Economics and Profits

Even as economic conditions worldwide appear to be improving at the macro level, there are renewed pressures on the Eurozone sovereign debt issue, and concerns that managing a global shift from stimulus to the control of debt and inflation will be challenging.  Bond ratings for Ireland sunk and there may be further revisions in bond ratings for Greece, and even for Spain and Portugal.  Some financial experts think that the “edge countries” in the EU will all require support as sluggish economic growth and relatively expensive social programs create a gap that only borrowing and austerity can fill.

One proposal now gaining strength is the issuing of a Eurozone bond that would be used to fund a large rescue fund, essentially transferring the faith and credit of all the major (and more successful) EU economies to the debt of the weaker members.  This won’t mean that austerity programs won’t kick in where the funds are transferred, though, and as a result the measure will trade the tension of disparate debt ratings for a new tension in disparate quality of life, something labor in the impacted countries is already protesting.  But a debt crisis would produce a lifestyle crisis too, so the choice is the latter alone, or both.

In the US, we had a rare show of partisan cooperation with the passage of the tax bill, a bill that includes a Social Security payroll tax reduction of 2% for next year that is a form of stimulus and also an extension of unemployment benefits.  The general view is that this will keep the US economy on track in 2011, and that’s what our model says.  It probably adds about 0.2% to GDP growth for next year, and may reduce unemployment by a half-percent according to our own numbers.

Another significant event in Congress is the fact that the behemoth spending bill that was prepared to fund the government has been pulled in favor of interim funding because it cannot be passed over Republican opposition.  The problem here, at least on the surface, is that the bill contains billions for projects of questionable value, and likely millions in special earmarks that were a specific target of Tea Party activists who were elected to the next Congress.  Some kind of reform of the bloated federal budget process may be forthcoming, which couldn’t hurt.  It may also be a sign that Congress is going to work harder to be bi-partisan in 2011 and beyond.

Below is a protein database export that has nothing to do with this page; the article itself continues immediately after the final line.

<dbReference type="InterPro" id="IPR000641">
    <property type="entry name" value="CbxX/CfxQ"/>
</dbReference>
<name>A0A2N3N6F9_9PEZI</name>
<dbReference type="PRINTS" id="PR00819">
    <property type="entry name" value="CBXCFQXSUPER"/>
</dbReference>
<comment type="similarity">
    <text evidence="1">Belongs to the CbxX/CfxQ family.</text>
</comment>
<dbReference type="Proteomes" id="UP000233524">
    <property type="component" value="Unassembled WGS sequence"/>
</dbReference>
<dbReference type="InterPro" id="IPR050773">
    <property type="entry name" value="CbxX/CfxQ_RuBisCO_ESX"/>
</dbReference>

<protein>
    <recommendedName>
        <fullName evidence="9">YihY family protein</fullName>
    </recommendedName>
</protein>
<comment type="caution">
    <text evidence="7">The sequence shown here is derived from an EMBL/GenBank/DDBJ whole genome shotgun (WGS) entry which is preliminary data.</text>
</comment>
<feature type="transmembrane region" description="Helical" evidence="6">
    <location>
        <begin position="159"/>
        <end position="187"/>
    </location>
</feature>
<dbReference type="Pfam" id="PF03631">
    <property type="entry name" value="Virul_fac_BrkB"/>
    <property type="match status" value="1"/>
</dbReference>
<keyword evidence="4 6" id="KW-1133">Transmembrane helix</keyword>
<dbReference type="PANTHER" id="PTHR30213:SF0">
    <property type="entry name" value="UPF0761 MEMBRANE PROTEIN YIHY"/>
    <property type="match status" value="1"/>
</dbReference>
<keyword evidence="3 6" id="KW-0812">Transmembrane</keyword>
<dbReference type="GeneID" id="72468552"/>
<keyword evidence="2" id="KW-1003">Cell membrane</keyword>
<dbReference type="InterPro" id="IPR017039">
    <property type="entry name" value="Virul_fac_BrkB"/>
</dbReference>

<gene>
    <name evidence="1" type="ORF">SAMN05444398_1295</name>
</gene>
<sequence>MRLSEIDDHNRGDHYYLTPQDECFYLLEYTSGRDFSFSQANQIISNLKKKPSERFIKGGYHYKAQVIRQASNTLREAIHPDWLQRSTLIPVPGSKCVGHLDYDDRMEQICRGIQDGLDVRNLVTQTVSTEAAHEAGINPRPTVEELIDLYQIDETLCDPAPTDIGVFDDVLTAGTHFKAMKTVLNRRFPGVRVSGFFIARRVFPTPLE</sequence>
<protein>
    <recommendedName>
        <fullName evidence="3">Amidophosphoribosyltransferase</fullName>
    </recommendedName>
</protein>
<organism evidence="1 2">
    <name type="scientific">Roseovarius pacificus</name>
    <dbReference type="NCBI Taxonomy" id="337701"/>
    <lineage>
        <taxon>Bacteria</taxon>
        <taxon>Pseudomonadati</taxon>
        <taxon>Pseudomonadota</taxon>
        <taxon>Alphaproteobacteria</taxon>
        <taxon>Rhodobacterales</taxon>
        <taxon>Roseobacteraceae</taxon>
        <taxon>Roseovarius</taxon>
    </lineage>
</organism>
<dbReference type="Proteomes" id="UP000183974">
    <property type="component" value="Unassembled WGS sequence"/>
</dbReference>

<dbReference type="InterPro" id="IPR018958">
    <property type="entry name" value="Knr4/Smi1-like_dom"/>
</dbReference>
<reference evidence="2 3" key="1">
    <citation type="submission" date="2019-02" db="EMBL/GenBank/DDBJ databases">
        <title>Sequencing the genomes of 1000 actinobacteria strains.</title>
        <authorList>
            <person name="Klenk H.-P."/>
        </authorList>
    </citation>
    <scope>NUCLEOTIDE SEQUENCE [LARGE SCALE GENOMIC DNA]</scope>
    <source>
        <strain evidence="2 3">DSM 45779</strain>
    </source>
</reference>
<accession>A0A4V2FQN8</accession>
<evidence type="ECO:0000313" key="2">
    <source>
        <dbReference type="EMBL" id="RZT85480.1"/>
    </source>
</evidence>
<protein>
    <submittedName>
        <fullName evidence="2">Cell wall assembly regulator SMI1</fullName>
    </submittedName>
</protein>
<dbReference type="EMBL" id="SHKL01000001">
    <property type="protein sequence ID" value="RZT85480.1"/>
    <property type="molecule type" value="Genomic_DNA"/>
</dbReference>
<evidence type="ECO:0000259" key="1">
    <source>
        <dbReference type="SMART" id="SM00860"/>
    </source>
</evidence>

Alcatel-Lucent may be looking to change video collaboration, announcing that Bell Labs and a Belgian research giant IBBT will collaborate on applications to “bring a new dimension to video communications”.  The scope of the work appears to include both stuff likely useful in the near term (like video content analysis and management of each user’s view of a conference relationship) to things like immersive panoramic experiences, ultra-high-def, and even 3D that we think may be simply going too far to be relevant to people who don’t want to be on camera when they’re feeling ugly.  Our research has long shown that a better and more socially linked collaborative dynamic would be highly valuable, and in fact might kick off a wave of productivity-based IT investment that would restart an industry stalled in underperformance relative to its glorious past.  The question is whether the research process will deal with the real and current market issues; the future of 3D telepresence is still a bit off, I think.

Oracle is clearly not off at all.  Their revenues were up 47% in large part on strong sales of Sun hardware.  Pipeline deals for the Exadata servers were about $2 billion.  Clearly Oracle is a Big Player now, and clearly they’re a special threat to HP, at whom Ellison took a shot during their call.  HP’s weakness is software in our view, which is Oracle’s strength, and there is a very good reason to believe that the special strength of Oracle in middleware is the secret sauce for the company’s diet of competitors in the data center.  IBM matches Oracle’s credentials here, but the company poses a threat to everyone else’s data center plans, including Cisco’s.  The Cisco comment raises the key point, one I’ve been raising with respect to Oracle for a year now.  What will they do in networking?  If they want to be a full-scale data center player, they need a network strategy.

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